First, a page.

DMV didn’t focus resources on Real ID rollout, making those long lines longer than usual

People line up at the Van Nuys DMV in August 2018. A new audit says the DMV didn't properly prepare for the transition to Real ID.
(Richard Vogel / Associated Press)

California state auditors found “significant deficiencies” in the operations of the Department of Motor Vehicles in a report released Wednesday, concluding that long lines of customers at dozens of field offices last year were caused largely by technology and staffing problems.

The audit’s release came just days after Gov. Gavin Newsom’s administration publicly solicited applications for a new DMV director and as critics in the Legislature continued to demand a sweeping overhaul of the troubled state department.

Auditors found problems with management practices, staffing levels and technology. In some cases, the existing operations had changed little for decades, even as California’s population grew and more vehicles took to the road. Auditors concluded that the DMV has a “reactive culture that has adversely impacted the field office experience” for customers.


Brian Annis, secretary of the California State Transportation Agency, said changes are already underway.

“The Department of Motor Vehicles is at a period of transition, it’s my expectation that the Department will fully implement the Department of Finance audit findings, continue work to streamline processes and improve the overall customer experience for all Californians,” Annis said in a written statement.

The lengthy audit highlights the errors made in the DMV’s implementation of Real ID, the federal mandate for enhanced security features for state driver licenses. Department officials, auditors found, did not recognize the necessity of prioritizing technology needs to ensure an effective transition to Real ID licenses until 2017, a dozen years after the law was enacted by Congress.

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“The field office customer experience was significantly impacted” by the error, auditors wrote. They said that department leaders didn’t consistently plan for the rollout of the new license and that some DMV officials said the effort “was overwhelmed by other large projects.”

In all, the state has issued about 1.3 million licenses that are compliant with the Real ID law. It expects another 20 million will have to be issued by the federal deadline of Oct. 1 next year.


The lack of consistent focus on implementing Real ID, auditors said, meant the department missed opportunities to limit the influx of Californians showing up at DMV offices to apply for the new type of license. That could have included extending the length of time that a license, identification card or vehicle registration is valid — ideas that were considered as far back as 2006 but that department officials let drop in the intervening years.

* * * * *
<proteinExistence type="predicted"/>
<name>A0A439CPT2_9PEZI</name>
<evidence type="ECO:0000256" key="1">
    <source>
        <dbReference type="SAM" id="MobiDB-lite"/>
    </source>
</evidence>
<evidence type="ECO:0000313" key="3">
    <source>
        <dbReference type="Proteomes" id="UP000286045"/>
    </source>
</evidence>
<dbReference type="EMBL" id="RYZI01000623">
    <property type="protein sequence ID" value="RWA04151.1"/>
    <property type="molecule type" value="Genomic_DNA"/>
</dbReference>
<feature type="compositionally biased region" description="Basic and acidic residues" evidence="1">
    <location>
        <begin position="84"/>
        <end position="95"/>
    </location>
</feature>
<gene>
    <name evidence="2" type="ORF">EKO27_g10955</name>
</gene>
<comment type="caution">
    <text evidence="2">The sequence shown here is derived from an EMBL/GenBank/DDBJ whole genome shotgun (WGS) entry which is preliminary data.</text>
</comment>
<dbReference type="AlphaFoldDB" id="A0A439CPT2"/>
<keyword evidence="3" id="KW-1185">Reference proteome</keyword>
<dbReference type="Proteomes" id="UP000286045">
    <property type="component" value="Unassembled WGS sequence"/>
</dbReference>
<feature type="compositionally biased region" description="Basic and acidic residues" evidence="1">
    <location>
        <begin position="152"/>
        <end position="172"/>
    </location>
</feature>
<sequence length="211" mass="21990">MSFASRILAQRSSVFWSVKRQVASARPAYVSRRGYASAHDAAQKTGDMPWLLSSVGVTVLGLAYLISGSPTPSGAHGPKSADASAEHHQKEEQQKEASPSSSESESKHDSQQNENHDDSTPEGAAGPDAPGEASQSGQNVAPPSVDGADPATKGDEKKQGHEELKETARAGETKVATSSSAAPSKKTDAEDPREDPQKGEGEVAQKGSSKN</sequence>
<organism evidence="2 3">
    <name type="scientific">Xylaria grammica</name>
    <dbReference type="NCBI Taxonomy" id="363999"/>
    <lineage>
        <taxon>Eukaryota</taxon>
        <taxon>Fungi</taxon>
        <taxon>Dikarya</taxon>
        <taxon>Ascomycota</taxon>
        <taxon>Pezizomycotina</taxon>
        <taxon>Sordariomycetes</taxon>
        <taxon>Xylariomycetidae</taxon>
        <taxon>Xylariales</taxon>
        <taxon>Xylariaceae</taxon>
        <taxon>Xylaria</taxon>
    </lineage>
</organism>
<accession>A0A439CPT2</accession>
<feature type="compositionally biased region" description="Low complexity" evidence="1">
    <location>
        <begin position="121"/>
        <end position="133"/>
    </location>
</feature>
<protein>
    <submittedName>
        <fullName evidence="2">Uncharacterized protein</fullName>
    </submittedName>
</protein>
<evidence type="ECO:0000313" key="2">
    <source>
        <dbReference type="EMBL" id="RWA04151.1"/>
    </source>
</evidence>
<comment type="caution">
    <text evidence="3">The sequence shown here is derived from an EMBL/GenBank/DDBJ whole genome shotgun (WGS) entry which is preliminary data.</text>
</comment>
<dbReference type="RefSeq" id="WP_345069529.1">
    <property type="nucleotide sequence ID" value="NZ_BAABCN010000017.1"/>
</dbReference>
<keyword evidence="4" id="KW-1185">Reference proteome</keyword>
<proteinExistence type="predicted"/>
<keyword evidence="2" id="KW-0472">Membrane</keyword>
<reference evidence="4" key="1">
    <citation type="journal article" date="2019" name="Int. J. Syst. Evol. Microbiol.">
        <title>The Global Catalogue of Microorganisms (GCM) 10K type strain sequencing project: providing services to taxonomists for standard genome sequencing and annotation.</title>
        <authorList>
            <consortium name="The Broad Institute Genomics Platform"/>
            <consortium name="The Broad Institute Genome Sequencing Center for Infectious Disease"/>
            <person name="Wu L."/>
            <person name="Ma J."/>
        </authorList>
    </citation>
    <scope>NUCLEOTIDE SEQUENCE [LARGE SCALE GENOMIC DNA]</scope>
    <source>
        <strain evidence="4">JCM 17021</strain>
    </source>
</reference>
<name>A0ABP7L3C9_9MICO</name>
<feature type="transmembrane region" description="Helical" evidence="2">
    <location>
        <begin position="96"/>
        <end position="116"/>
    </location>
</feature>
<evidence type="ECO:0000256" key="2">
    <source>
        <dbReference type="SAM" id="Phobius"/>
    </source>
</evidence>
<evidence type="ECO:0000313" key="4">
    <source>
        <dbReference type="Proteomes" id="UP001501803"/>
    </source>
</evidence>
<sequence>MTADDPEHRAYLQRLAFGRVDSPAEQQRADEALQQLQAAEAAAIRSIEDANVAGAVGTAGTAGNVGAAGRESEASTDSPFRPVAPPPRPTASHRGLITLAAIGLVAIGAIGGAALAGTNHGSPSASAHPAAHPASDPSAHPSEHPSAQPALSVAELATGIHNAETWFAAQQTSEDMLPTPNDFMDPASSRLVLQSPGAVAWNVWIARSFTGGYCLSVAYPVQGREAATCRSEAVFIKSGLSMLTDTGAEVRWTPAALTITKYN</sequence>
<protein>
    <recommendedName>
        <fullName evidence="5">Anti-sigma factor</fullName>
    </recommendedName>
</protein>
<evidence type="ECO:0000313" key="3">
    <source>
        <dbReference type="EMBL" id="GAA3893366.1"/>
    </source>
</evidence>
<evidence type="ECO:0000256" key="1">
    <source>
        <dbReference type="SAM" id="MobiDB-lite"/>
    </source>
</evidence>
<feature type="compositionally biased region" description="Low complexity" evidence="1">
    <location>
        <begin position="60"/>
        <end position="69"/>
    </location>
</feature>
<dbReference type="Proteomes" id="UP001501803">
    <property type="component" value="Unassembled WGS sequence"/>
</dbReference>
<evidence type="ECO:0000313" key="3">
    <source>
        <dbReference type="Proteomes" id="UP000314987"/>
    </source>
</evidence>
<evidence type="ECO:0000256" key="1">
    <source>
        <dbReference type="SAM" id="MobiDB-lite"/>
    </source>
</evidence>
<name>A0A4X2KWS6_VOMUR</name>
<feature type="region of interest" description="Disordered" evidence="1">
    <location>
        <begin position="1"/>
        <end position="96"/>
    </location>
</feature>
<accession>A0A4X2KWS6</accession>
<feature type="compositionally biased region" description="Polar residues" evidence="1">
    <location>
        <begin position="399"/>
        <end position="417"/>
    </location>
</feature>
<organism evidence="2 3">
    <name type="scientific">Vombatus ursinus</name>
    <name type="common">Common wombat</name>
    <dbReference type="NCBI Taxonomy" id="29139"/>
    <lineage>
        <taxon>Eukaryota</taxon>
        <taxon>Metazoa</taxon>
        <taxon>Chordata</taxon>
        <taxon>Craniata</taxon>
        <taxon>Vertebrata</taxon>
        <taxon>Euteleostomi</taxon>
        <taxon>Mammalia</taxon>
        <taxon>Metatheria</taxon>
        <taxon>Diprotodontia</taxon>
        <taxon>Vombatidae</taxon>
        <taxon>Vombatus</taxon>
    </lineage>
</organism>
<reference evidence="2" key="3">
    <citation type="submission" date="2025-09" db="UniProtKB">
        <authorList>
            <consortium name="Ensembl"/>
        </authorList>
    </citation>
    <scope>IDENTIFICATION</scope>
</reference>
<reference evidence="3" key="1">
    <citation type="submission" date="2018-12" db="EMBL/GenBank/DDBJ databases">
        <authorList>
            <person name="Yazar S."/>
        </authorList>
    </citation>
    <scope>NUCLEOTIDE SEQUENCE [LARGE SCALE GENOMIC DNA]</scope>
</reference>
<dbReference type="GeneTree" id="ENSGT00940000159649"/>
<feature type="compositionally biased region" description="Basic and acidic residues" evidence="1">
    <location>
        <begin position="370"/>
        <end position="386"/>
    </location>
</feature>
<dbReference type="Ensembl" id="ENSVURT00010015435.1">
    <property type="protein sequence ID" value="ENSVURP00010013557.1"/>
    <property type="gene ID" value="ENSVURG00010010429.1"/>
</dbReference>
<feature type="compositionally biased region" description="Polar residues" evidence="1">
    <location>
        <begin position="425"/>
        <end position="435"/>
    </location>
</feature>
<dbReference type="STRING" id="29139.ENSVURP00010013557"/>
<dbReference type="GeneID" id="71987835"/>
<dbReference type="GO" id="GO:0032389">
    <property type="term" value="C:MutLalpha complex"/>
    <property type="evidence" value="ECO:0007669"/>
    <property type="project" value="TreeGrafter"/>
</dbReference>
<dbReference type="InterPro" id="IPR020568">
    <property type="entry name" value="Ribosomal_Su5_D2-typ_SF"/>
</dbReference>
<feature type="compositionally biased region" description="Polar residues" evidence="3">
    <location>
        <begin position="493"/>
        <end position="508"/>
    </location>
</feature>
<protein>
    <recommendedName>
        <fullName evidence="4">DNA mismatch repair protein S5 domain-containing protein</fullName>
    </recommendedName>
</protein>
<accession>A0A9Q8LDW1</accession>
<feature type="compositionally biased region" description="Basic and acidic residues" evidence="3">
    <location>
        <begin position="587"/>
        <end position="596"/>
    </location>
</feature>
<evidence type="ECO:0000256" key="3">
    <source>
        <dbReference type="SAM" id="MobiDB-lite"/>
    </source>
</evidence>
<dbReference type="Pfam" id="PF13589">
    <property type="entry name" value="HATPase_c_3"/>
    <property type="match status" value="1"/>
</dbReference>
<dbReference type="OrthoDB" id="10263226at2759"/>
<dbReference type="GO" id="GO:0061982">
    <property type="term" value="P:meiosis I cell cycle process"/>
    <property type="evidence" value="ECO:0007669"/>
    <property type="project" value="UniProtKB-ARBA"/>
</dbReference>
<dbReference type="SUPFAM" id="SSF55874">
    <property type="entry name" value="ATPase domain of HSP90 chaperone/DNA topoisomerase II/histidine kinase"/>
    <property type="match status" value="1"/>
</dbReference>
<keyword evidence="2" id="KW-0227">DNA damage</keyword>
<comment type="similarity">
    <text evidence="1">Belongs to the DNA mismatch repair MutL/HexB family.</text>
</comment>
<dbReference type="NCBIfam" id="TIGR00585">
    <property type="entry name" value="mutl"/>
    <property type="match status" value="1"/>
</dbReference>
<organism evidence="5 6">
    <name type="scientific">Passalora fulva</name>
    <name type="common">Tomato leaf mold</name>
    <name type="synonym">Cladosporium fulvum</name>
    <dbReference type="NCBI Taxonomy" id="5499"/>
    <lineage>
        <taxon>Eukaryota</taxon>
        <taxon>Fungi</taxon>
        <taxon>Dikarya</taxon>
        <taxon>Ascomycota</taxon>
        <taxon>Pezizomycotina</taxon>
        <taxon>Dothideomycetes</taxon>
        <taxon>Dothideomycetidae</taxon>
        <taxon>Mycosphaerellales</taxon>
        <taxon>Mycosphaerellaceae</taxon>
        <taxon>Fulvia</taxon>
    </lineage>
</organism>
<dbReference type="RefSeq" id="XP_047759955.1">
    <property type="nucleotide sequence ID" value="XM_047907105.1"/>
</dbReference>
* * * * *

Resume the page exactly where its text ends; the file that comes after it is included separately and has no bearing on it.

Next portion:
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“If customers are required to renew these activities less frequently,” the auditors wrote, “field offices may see a reduction in the quantity of customers visiting each year.”

One of the DMV’s most vocal critics in the Legislature said Wednesday that the audit confirmed a serious inattention to the Real ID transition. “The DMV directors were asleep at the switch for a decade leading up to the Real ID rollout and customers paid the price with exploding wait times,” Assemblyman Jim Patterson (R-Fresno), said in a written statement.

But the independent review found problems beyond the Real ID program, including significant variation in regions of the state with the assigned tasks and training for DMV employees. Some regional DMV field offices, the audit reported, require close to 200 reports from their local offices every month. “The time field offices devote to these administrative activities ... is time that could otherwise be spent assisting customers,” auditors wrote.

Meanwhile, some parts of the department’s operating structure hadn’t been updated since 1990. And its computer system faces an even larger crisis: It relies on programming language dating to the 1950s, and a number of DMV employees who know how to use it are nearing retirement age.


The key issue examined by the state Department of Finance was the emergence of stubborn, frustratingly long wait times last year at DMV offices.

Those wait times led former Gov. Jerry Brown in September to to order the audit, with some Californians reporting that they waited in lines at DMV offices for as long as six hours. The department’s work was also stymied by computer problems, including an incident last fall that disrupted operations at almost half of its 172 field offices for more than two hours.

While those waits have decreased, auditors reported problems still persist. They found that an average of 30% of the customer windows at DMV offices are closed during most business hours and that DMV officials didn’t begin tracking trends in how many employees fail to show up for work until last summer — well after the long lines appeared across the state. The department also has failed to track average wait times in what’s called the “pre-queue,” the line customers wait in before they’re given a number for their individual appointment.

In his first week in office, Newsom promised a “reinvention” of the DMV and launched a task force to lead a restructuring of the department by midsummer. The audit was seen as a key part of the road map toward the overhaul. The DMV has been operating under temporary leadership since Jean Shiomoto, the former director, resigned in December.

The audit did not cover the DMV’s launch of its automated “motor voter” registration program, which resulted in tens of thousands of inaccurate records being sent to county elections officials last summer and fall. A separate review of that program is expected within the next two weeks.


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